↓ Skip to main content

Predicting intentions to seek help for depression among undergraduates in Sri Lanka

Overview of attention for article published in BMC Psychiatry, May 2018
Altmetric Badge

About this Attention Score

  • In the top 25% of all research outputs scored by Altmetric
  • Good Attention Score compared to outputs of the same age (75th percentile)
  • Average Attention Score compared to outputs of the same age and source

Mentioned by

1 blog
1 tweeter
1 Facebook page


10 Dimensions

Readers on

170 Mendeley
You are seeing a free-to-access but limited selection of the activity Altmetric has collected about this research output. Click here to find out more.
Predicting intentions to seek help for depression among undergraduates in Sri Lanka
Published in
BMC Psychiatry, May 2018
DOI 10.1186/s12888-018-1700-4
Pubmed ID

Santushi D. Amarasuriya, Anthony F. Jorm, Nicola J. Reavley


Studies have found that although there are high rates of depression among university students, their help-seeking practices are poor. It is important to identify students who are less likely to seek the necessary help, to encourage better help-seeking among them. This study, which was conducted among undergraduates in Sri Lanka, examined the associations between personal characteristics of the undergraduates and their intentions to seek help for depression. This was a cross-sectional study in which 4461 undergraduates (Male: n = 1358, 30.4%, Female: n = 3099, 69.5%; Mean age = 22.18; SD = 1.47) indicated their intentions to seek help if personally affected by depression, which was described in a hypothetical vignette about a peer experiencing depression symptomatology. The predictors of the undergraduates' help-seeking intentions, including their sociodemographic characteristics, prior exposure to and recognition of the problem, and their stigma towards those with depression were examined using binary logistic regression analyses models. The undergraduates' ability to recognise the problem was one of the strongest predictors of their intentions to seek professional help. Those with higher levels of stigma were less likely to seek both professional and informal help. While females were less likely to consider professional help, they were more likely to consider the help of informal help-providers and to consider religious strategies. Medical undergraduates and those who had sought help for personal experiences of the problem were also more likely to consider informal help. However, all these associations resulted in small effect sizes, except for those between recognition of the problem and the undergraduates' intentions to seek professional help, where medium to very large effect sizes were observed in the case of some the associations examined. Improvement of problem-recognition may be a key strategy for improving help-seeking among these undergraduates. Reduction of stigma may also be associated with better depression-related help-seeking of undergraduates. Females and medical undergraduates need to be educated about the importance of seeking appropriate types of help, and their informal social networks must be educated about how best to help them.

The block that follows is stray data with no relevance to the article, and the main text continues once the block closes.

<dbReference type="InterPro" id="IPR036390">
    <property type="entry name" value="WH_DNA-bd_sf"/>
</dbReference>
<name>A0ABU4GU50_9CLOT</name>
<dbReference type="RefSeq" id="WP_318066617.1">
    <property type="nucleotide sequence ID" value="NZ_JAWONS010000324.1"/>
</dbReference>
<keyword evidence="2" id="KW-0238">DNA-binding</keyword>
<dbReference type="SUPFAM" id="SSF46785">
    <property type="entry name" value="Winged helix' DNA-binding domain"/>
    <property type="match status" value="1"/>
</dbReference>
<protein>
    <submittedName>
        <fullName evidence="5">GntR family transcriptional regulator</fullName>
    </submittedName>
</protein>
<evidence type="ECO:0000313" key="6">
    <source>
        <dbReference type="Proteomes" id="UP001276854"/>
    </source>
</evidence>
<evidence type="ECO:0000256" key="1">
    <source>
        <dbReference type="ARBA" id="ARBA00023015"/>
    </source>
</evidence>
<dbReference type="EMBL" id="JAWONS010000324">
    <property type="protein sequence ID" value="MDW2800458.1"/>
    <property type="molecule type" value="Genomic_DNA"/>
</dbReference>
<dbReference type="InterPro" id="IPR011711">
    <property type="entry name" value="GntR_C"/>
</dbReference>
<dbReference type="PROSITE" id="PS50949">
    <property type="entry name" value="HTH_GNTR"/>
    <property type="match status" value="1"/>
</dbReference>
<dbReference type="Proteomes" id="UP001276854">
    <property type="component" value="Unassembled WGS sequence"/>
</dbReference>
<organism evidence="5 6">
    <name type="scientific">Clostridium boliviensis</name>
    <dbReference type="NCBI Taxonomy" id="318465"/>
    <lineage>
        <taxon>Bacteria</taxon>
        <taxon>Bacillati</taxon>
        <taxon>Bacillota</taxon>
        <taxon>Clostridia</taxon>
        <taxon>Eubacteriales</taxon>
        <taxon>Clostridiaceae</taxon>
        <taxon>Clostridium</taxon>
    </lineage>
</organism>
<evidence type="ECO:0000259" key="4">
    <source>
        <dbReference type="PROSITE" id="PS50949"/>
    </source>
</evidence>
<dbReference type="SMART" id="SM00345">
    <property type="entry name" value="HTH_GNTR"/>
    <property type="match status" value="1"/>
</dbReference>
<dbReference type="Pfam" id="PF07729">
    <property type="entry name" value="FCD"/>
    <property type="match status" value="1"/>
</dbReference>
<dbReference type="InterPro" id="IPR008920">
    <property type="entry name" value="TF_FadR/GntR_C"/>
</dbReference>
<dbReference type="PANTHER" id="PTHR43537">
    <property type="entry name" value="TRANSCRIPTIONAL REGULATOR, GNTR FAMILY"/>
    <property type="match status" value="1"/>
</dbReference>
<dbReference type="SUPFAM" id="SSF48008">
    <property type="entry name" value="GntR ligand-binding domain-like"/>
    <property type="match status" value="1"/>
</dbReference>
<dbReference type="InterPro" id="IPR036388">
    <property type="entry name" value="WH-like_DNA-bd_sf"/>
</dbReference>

Twitter Demographics

The data shown below were collected from the profile of 1 tweeter who shared this research output. Click here to find out more about how the information was compiled.

Mendeley readers

The data shown below were compiled from readership statistics for 170 Mendeley readers of this research output. Click here to see the associated Mendeley record.

Geographical breakdown

Country Count As %
Unknown 170 100%

Demographic breakdown

Readers by professional status Count As %
Student > Bachelor 27 16%
Unspecified 24 14%
Student > Ph. D. Student 18 11%
Student > Master 16 9%
Researcher 12 7%
Other 29 17%
Unknown 44 26%
Readers by discipline Count As %
Psychology 37 22%
Medicine and Dentistry 25 15%
Unspecified 24 14%
Nursing and Health Professions 12 7%
Social Sciences 7 4%
Other 16 9%
Unknown 49 29%

Attention Score in Context

This research output has an Altmetric Attention Score of 8. This is our high-level measure of the quality and quantity of online attention that it has received. This Attention Score, as well as the ranking and number of research outputs shown below, was calculated when the research output was last mentioned on 08 May 2018.
All research outputs
of 23,047,237 outputs
Outputs from BMC Psychiatry
of 4,757 outputs
Outputs of similar age
of 326,669 outputs
Outputs of similar age from BMC Psychiatry
of 130 outputs
Altmetric has tracked 23,047,237 research outputs across all sources so far. Compared to these this one has done well and is in the 82nd percentile: it's in the top 25% of all research outputs ever tracked by Altmetric.
So far Altmetric has tracked 4,757 research outputs from this source. They typically receive a lot more attention than average, with a mean Attention Score of 11.9. This one has gotten more attention than average, scoring higher than 67% of its peers.
Older research outputs will score higher simply because they've had more time to accumulate mentions. To account for age we can compare this Altmetric Attention Score to the 326,669 tracked outputs that were published within six weeks on either side of this one in any source. This one has done well, scoring higher than 75% of its contemporaries.
We're also able to compare this research output to 130 others from the same source and published within six weeks on either side of this one. This one is in the 43rd percentile – i.e., 43% of its contemporaries scored the same or lower than it.